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The Memory Project — Aiming to save history

How the Memory Project keeps alive the stories of Canada’s war veterans


 
Aiming to save history

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The average age of a Canadian veteran who served in the Second World War is 87. So while more than 140,000 are still with us, the sad truth is that preserving their rich legacy is quite literally a race against time.

It’s one being led by the Historica-Dominion Institute. Since June 2009, its staff has gathered about 2,000 veteran testimonials—1,100 of the interviews are available at thememoryproject.com—and has digitized 8,000 wartime mementoes, including letters, photos and diaries. And now, just in time for Remembrance Day, comes We Were Freedom, a book featuring 65 of the most gripping war stories that have been collected, including tales of battle, bravery and loyalty. Some, including Allan Smith’s riveting story of life inside a German labour camp, and that of Betty Dimock, a nurse who tended to the wounded during the North Africa campaign.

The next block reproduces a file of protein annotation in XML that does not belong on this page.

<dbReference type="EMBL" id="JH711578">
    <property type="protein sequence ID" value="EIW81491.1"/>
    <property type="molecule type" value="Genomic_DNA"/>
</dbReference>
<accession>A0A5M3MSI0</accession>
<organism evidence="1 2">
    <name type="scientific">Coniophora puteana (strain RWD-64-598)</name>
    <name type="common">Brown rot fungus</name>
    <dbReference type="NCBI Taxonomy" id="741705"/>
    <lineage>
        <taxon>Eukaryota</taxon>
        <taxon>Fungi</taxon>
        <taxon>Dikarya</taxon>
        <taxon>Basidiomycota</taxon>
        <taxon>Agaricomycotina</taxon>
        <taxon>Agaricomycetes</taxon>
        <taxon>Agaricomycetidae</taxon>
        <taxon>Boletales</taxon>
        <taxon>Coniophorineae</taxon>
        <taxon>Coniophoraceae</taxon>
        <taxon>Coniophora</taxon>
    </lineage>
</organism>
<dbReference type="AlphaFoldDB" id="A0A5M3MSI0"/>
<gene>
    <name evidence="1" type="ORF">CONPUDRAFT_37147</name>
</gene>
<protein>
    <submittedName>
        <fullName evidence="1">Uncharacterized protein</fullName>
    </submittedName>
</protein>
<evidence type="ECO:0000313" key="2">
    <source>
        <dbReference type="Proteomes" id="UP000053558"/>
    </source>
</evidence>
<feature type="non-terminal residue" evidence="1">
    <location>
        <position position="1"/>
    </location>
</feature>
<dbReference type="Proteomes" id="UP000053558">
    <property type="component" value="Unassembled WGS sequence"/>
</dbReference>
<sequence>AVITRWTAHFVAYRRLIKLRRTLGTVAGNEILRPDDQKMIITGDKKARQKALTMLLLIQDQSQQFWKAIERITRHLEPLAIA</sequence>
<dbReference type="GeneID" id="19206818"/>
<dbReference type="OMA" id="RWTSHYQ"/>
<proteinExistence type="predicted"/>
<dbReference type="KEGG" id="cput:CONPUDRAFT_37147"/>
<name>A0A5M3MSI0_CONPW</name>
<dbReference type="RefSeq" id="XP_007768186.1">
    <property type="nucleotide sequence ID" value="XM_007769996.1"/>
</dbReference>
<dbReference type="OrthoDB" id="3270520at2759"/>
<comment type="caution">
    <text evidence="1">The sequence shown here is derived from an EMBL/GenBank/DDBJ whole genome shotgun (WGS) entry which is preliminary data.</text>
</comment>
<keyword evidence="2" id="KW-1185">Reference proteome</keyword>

These oral histories personalize the war and provide a first-hand account that would otherwise be lost. Many of the stories are dramatic and hair-raising. Others are charming, touching, even funny. All are compelling. And now, thanks to the site, unforgettable.


 

The Memory Project — Aiming to save history

  1. These stories are long overdue, welcomed and will contribute immensely to the fabric of being Canadian – must reading for all ages and generations to come. The resulting enhancement of proper values and attitudes will be enormous.

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